Section 43(a) of the statute, which addresses false and misleading descriptions of unregistered marks, states in part that:
15 U.S.C. § 1125(a). The provision is meant to protect "against a myriad of deceptive commercial practices." Seven-Up Co., 86 F.3d at 1383 (emphasis added) (quoting Res. Dev. v. Statue of Liberty-Ellis Island Found., 926 F.2d 134, 139 (2d Cir. 1991)). Unsurprisingly, we have "previously determined that § 43(a) ... only applies to commercial speech." TMI, Inc. v. Maxwell, 368 F.3d 433, 436 n.2 (5th Cir. 2004) (citing Procter & Gamble Co., 242 F.3d at 547). The provision's legislative history supported our conclusion. See Seven-Up Co., 86 F.3d at 1383 n.6. (citing 134 Cong. Rec 31,851 (Oct. 19, 1988) (statement of Rep. Kastenmeier) (commenting that the reach of Section 43(a) "specifically extends only to false and misleading speech that is encompassed within the `commercial speech' doctrine developed by the United States Supreme Court")); see also Procter & Gamble Co., 242 F.3d at 547 n.13 (same).
At issue in this case is § 32(1) of the Act, which covers infringement of registered marks. 15 U.S.C. § 1114(1). Section 32(1) creates a cause of action when trademark infringement occurs "in connection with the sale, offering for sale, distribution, or advertising of any goods or services" and
Based on the similar language between §§ 43(a) and 32(1), courts have concluded that claims under the two provisions have the same elements, with the exception that § 32(1) applies solely to registered marks. See Lamparello v. Falwell, 420 F.3d 309, 312-13 (4th Cir. 2005); cf. Margreth Barrett, Finding Trademark Use: The Historical Foundation for Limiting Infringement Liability to Uses "In the Manner of A Mark", 43 WAKE FOREST L. REV. 893, 942-43 (2008) ("While the statutory language of sections 32(1)(a) and 43(a) differs, the provisions are generally understood to impose the same standard for infringement."). "To prevail under either cause of action, the trademark holder must prove:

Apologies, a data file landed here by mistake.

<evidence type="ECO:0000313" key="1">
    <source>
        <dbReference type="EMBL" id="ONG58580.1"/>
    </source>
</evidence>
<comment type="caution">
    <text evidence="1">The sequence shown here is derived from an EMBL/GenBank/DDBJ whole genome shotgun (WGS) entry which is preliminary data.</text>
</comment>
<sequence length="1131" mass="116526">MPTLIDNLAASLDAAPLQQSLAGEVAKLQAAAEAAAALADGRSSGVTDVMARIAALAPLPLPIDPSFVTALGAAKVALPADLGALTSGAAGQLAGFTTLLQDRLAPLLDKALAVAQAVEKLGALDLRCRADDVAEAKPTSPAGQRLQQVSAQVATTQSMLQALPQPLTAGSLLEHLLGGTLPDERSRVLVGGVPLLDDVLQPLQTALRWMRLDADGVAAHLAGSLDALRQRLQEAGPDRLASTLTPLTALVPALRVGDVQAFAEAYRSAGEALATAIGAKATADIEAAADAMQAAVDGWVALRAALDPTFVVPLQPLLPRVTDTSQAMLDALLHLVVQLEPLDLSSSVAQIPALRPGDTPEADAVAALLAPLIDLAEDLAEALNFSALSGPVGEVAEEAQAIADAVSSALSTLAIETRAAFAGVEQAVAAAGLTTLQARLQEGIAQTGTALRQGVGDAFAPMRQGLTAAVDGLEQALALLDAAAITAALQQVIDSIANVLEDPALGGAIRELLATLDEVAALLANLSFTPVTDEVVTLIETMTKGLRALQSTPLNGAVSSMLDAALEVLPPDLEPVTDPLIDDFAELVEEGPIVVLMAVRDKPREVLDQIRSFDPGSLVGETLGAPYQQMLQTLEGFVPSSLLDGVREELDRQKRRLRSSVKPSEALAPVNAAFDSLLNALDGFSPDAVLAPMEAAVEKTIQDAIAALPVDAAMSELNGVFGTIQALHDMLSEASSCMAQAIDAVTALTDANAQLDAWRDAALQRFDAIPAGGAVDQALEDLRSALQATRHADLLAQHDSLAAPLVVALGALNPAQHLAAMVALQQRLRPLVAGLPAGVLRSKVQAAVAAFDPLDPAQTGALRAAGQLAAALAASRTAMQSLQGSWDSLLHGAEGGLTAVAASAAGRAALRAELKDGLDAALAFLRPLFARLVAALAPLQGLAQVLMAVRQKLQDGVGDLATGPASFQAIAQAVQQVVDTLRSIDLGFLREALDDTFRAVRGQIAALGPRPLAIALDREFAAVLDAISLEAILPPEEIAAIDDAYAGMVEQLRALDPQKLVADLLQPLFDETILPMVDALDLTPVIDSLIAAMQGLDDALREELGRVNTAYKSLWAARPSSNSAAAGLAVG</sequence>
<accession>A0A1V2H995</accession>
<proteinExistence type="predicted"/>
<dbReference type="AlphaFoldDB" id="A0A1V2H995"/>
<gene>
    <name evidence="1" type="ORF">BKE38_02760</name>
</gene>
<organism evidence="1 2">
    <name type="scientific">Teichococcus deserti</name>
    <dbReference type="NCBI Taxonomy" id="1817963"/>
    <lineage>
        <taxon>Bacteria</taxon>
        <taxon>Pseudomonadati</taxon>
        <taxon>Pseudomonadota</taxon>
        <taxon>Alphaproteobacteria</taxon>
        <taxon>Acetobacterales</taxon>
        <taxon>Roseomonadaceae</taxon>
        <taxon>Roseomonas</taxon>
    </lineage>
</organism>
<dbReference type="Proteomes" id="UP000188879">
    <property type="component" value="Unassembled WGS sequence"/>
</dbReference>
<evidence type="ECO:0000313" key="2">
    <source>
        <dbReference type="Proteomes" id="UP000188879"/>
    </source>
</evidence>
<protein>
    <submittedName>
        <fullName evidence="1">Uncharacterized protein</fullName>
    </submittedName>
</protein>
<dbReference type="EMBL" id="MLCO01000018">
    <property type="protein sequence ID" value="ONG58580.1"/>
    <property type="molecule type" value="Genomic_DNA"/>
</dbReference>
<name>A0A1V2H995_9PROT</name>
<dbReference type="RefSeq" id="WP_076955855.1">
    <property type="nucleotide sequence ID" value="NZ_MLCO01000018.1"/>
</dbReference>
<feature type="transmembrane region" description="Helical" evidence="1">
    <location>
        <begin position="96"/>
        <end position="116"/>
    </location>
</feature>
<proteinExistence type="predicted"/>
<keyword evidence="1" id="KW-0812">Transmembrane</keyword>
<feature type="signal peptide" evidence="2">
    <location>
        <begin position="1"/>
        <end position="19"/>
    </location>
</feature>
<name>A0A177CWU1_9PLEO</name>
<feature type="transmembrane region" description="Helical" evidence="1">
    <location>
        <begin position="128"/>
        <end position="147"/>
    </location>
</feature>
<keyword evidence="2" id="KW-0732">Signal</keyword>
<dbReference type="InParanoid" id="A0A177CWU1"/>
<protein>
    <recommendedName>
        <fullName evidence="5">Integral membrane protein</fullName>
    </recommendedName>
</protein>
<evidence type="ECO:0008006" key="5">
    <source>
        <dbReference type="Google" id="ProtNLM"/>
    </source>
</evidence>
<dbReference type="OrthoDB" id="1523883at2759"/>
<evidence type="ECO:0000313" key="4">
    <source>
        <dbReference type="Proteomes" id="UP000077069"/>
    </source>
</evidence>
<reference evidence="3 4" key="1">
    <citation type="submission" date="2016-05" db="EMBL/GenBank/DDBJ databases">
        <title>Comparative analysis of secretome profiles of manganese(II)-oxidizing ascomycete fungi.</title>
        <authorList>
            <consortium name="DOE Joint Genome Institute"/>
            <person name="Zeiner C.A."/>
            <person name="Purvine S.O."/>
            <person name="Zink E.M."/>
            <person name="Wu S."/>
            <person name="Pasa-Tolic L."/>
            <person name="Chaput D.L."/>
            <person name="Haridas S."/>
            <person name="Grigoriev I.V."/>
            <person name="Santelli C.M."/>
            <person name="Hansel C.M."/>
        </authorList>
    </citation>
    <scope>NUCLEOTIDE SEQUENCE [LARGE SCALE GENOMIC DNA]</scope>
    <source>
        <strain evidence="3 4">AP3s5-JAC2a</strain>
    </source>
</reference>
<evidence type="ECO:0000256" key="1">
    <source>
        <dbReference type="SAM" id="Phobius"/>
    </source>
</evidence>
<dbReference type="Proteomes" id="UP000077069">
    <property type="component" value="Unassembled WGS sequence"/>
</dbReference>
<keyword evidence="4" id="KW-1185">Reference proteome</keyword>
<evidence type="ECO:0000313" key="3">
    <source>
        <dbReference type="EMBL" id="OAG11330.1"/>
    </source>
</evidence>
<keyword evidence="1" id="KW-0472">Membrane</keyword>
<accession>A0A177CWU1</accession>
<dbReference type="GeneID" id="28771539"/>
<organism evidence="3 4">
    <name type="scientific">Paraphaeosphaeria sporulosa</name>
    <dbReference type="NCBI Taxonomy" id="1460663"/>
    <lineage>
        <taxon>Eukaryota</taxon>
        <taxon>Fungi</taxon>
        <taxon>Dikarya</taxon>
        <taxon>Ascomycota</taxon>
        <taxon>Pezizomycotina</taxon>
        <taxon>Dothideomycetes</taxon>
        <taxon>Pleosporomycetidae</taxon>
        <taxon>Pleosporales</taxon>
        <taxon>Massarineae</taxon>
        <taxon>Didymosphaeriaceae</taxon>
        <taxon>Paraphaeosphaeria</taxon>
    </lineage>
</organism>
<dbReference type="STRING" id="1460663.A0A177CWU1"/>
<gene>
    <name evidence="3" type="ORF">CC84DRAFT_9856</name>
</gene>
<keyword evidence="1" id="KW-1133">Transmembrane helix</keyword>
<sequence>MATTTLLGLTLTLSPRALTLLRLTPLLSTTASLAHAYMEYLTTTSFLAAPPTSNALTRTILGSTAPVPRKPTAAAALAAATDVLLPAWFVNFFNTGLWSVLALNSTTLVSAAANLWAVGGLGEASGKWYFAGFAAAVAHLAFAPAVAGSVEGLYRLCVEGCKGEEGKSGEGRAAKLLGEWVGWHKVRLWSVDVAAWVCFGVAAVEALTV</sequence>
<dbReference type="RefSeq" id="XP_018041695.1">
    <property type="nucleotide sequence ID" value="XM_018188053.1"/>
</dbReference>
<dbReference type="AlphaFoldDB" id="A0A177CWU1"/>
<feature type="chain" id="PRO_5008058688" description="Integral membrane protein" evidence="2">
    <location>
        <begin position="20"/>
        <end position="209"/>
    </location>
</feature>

Lamparello, 420 F.3d at 313 (alterations in original). Significantly, both provisions require that actionable infringement be "in connection with" goods or services in a manner likely to cause confusion to consumers. Compare 15 U.S.C. § 1125(a) (use of mark "in connection with any goods or services"), with id. § 1114(1) (use of mark "in connection with the sale, offering for sale, distribution, or advertising of any goods or services"). "This is commonly described as the commercial use requirement." Utah Lighthouse Ministry, 527 F.3d at 1052.
In light of this requirement, the clear majority of circuits to have considered whether the Act applies to any noncommercial speech have determined that it does not. See Bosley Med. Inst., Inc., 403 F.3d at 676-77 (construing § 32(1)); Taubman Co., 319 F.3d at 774 (same); Farah, 736 F.3d at 541; Utah Lighthouse Ministry, 527 F.3d at 1052-54; Porous Media Corp., 173 F.3d at 1120; cf. S.F. Arts & Athletics, Inc., 483 U.S. at 566, 107 S.Ct. 2971 (Brennan, J., dissenting); Radiance Found., Inc., 786 F.3d at 322.
In the instant case, Coalition's use of its emblem certainly was not "in connection" with commercial activity. Coalition exists solely to engage in the endorsement of candidates for public office. As the district court recognized, "[p]eople are not buying products here." Because these entities' activities are not commercial in nature, the Lanham Act simply does not apply to this case.
Applying the Lanham Act in the manner the Alliance I panel did was also clearly inconsistent with Congress's intent in enacting the statute. Congress specifically recognized the constitutional problems of creating liability for free speech and sought to avoid doing so. See Radiance Found., Inc., 786 F.3d at 321; see also